Is it just me?
Or do you see?
Children with backpacks to their knees.
This is worse that just "not a breeze."
It's damaging to our children, who should not complain of pain.
The data are in to show that heavy backpacks on are children are more that just silly show. The heavy backpacks to their knees also can damage the spine. So listen to your children if they complain about neck or spine pain. We don't want them growing up to be chronic back pain patients.
And as an aside, please don't just chide you child for complaining about pain. Many, many pains are not "just growing pains." They can be harbingers of badness that remains into the adult years. Or, bone pain can also be a sign of something worse that needs to be seen by 2nd Opinion doctors. And third. And fourth. Because I want you to listen to your child's complaints.
Abnormal posture can commonly be seen. Seriously. How do we get used to seeing our children like this (See Image 1)?
Problems with a Backpack
- Not ergonomic: misshaped and does not conform to the human body
- Improper padding: the shoulder straps are a huge culprit
- Weight shifting: lunch bags are put under pressure; so is the spine skeleton and muscles
- No adherence to weight limits: WoW. We need to know a bag's weight limit
- Improperly worn: WoW Again. I didn't know there was a 'right' way to wear one
- Spinal disc abnormalities: decreased disc height, disc compression
- Spinal bone abnormalities: left or right abnormal spine curvature can lead to adult spine disc herniation and a surgical emergency due to decreased nerve function (See Image 2)
Image 2. Spinal Curvature Damage in Our Children.
This is what our backpacks can do. Let's not create chronic pain patients. No one wants that for you.
Image Courtesy NovaChiropractic.
- Medical Costs: 5,000 Emergency Room visits for school backpacks / year
- Misinformation: the source of the medical information needs to have no conflict of interest for interventional procedures (that is, a surgical article can't advise surgery)
- Poor posture: hump-back decreases the upper thoracic space to perfuse the heart and lungs (See Image 3)
Image 3. Correct Way to Carry a Backpack.
Note the shoulders and elbows are back. I think the feet can be wider, for better balance.
Photo Courtesy NovaChiropractic.
- Increase Awareness: it's not just a funny-looking picture
- Prevention: don't our children deserve a look at the best prevention?
- A Pain Clinic: Specialists with post-doctoral training study extra long to treat pain
- Treatment: pediatrics, Pain Clinic, orthopedics, physiology, physical therapy, kinesiology
- More Treatment: sports medicine, neurology, traumatology, neurosurgery and more
- Hold that thought on Pain Clinic for adults - important information below
- I think we should buy a school backpack as if our child is going camping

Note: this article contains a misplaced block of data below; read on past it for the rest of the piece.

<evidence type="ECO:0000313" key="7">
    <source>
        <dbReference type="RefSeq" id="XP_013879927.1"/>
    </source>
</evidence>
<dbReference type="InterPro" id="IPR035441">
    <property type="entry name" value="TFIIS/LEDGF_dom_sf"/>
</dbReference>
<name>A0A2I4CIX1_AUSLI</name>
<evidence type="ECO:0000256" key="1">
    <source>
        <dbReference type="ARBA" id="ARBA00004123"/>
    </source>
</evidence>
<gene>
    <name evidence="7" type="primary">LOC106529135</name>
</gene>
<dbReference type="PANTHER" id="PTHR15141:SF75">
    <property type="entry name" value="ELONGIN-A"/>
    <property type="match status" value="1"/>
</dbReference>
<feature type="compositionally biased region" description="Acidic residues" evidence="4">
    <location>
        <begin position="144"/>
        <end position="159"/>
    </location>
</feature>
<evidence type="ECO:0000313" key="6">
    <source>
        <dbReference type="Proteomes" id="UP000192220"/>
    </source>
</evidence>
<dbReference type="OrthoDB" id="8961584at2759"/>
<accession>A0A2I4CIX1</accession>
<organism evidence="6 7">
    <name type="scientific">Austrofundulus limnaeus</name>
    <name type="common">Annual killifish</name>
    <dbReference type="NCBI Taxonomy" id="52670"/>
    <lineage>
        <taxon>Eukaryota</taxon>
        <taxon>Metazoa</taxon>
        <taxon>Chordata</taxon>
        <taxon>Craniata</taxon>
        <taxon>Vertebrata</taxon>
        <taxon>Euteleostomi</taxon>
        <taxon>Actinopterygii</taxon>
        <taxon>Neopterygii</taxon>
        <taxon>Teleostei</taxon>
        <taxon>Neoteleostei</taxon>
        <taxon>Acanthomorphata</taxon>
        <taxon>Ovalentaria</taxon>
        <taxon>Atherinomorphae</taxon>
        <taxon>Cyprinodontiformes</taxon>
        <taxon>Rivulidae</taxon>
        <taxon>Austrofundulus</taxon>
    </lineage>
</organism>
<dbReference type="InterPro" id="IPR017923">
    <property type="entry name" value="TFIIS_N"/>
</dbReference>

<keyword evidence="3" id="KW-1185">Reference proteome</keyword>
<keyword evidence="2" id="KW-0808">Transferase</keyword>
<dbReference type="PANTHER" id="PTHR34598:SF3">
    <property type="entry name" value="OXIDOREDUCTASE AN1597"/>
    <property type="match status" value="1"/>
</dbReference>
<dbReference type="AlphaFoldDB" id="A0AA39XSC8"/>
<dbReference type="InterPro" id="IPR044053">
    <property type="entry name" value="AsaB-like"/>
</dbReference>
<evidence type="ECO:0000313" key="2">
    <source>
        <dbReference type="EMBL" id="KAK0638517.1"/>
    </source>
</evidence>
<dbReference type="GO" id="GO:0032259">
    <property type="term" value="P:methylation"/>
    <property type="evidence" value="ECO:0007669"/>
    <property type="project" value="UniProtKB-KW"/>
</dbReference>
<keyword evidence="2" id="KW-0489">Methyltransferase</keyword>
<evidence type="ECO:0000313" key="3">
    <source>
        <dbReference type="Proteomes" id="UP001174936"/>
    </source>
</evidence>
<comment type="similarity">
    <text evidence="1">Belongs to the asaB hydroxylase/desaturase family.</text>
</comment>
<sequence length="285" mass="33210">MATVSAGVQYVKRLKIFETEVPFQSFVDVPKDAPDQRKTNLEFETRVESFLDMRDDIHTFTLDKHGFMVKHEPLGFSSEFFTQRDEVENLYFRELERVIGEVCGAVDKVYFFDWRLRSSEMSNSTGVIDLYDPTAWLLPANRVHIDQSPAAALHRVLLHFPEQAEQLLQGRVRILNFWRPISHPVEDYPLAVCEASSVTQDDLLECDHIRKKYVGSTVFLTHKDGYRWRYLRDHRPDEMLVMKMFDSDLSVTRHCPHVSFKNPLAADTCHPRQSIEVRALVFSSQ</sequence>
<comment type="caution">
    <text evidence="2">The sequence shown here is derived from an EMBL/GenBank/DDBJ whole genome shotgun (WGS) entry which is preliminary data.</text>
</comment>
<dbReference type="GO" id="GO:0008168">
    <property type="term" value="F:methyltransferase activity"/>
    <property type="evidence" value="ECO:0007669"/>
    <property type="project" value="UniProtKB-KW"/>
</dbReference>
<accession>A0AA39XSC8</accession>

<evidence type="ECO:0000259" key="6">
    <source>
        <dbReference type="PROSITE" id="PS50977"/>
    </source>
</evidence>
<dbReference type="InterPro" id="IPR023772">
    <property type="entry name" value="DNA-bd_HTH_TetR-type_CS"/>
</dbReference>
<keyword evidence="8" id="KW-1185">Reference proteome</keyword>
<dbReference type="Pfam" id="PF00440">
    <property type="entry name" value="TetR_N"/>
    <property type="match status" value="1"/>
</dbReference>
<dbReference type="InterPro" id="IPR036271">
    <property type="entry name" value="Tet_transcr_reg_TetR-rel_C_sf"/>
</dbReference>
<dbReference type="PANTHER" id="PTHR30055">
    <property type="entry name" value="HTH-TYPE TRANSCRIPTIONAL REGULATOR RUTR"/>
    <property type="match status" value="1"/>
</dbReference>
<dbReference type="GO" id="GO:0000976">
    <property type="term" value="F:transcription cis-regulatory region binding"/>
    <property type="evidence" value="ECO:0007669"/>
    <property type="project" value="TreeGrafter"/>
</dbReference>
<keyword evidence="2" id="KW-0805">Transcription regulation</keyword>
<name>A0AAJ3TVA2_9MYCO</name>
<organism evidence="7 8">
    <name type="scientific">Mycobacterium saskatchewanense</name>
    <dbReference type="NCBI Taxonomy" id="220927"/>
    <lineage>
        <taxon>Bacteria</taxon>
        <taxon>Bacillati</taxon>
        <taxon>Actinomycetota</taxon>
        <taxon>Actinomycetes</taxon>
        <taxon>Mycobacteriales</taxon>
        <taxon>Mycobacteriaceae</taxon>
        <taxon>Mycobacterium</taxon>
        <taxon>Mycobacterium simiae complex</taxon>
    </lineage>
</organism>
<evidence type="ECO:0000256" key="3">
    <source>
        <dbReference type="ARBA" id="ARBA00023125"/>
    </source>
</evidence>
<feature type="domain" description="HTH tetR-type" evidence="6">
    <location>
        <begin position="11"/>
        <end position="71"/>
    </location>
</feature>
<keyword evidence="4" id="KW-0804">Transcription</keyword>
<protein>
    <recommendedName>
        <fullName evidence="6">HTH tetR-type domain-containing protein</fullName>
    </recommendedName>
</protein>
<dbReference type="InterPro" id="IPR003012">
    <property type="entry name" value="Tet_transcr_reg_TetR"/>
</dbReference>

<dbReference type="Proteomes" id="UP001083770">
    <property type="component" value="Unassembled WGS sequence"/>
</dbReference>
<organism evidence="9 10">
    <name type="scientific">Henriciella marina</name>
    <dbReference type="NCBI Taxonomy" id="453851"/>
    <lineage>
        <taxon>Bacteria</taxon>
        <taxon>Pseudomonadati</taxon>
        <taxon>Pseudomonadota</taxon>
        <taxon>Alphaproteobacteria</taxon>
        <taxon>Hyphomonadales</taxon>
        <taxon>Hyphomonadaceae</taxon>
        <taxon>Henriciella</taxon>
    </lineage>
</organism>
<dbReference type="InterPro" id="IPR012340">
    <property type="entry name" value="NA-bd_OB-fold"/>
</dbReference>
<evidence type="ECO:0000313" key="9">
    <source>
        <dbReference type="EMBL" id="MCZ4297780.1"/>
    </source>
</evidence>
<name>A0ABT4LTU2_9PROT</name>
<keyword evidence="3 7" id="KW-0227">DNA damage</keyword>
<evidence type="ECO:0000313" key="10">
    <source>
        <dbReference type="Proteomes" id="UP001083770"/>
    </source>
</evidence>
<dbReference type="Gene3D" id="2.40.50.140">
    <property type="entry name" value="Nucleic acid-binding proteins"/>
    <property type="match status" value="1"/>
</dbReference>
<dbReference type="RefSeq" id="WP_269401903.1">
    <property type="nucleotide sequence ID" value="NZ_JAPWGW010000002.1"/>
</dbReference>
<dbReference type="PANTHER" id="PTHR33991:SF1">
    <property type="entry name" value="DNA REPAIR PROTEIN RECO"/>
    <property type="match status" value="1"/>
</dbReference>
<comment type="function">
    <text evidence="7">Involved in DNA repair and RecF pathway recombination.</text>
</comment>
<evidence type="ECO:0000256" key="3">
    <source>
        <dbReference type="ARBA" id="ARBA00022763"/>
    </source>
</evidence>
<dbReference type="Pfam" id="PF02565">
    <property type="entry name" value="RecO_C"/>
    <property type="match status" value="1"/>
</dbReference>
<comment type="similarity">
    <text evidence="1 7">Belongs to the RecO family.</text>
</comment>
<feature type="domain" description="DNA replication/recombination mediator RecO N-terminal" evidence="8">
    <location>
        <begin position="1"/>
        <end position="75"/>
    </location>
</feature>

- Consider to include a small Emergency Kit of Contact Information, bandaids, water
- Go for a backpack that is well-made
- I think a backpack could be considered camping or sports activity equipment
- Lightweight, good padding especially on the shoulders and lower back
- Thick shoulder straps that don't tug on the clothes
- Small compartments for separate items: distributes the weight
- Compartments: allow for selection of items without digging or contortion
- Hip strap: braces the pelvis and brings great stabilization to the spine
- Never share a backpack with another child -you never know if there's lice
- Wheels: now why didn't we think of that? Big wheels that go over bumps in the cement
- Don't let the backpack go down to the buttocks
- Help your child clean out her backpack each day, and each weekend, too
- Check the manufacturer for regular cleaning. Don't want ticks hitching a ride
- As with all prevention of low back pain, lift from the knees -keep back straight- not bent over
Image 4. Ergonomic Backpacks for School.
Child-friendly, rolling backpacks are quite a good remedy when used properly.
I think this is just as important as brushing your teeth. I just do.
Image Courtesy Under Armor.
And What about the Weight Max for a Child's Backpack?
According to Max Health,
"For optimal spinal health, the American Chiropractic Association recommends a backpack that is 5-10% of your child’s weight. The weight of a backpack should not exceed 15% of the child’s body weight."
For Adult Back Pain - I Saved the Best for Last:
There you go!
So now as an adult, you have chronic back pain! You're in for a treat as #BackPainDay2016 is on 9/11 from 10 - 4 PST Live Streamed and FREE here: +Stanford Pain Medicine
Look at all the comprehensive information to be given to health care professionals, Caregivers, Patients, Advocates, Invisible Illnesses, Chronic Pain, All (See Image 5):
Image 5. Stanford Back Pain Education Day, 2016. Twitter +Stanford Pain Medicine to keep up with real-time information! +Stanford Pain Medicine Tweets:
"For those who cannot attend in-person, we will be live streaming #BackPainDay2016 for free! https://t.co/JCIeRZvtDX "
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Copyright©️ 2016, Aranda MD Enterprises. All rights reserved.
Medical Disclaimer: This article is not meant to provide medical advice, cure, or treatment. Always see your medical professional for persistent complaints. Likewise, seek medical treatment if your child has any persistent complaints.
For Positive Parenting, I like to avoid saying, "It's all in your head." That's just me.
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Dr Margaret Aranda is disabled after a tragic car accident left her bed-ridden for over 10 years now. She is a Public Figure in Patient Advocacy for Invisible Illnesses, having been told that her traumatic brain injuries (x 2), vertebral artery dissection and dysautonomia were not real. Please listen to your children and keep going to another specialist or referral if you suffer from persistent complaints.
Dr Aranda says, "Thank you for reading my writings!"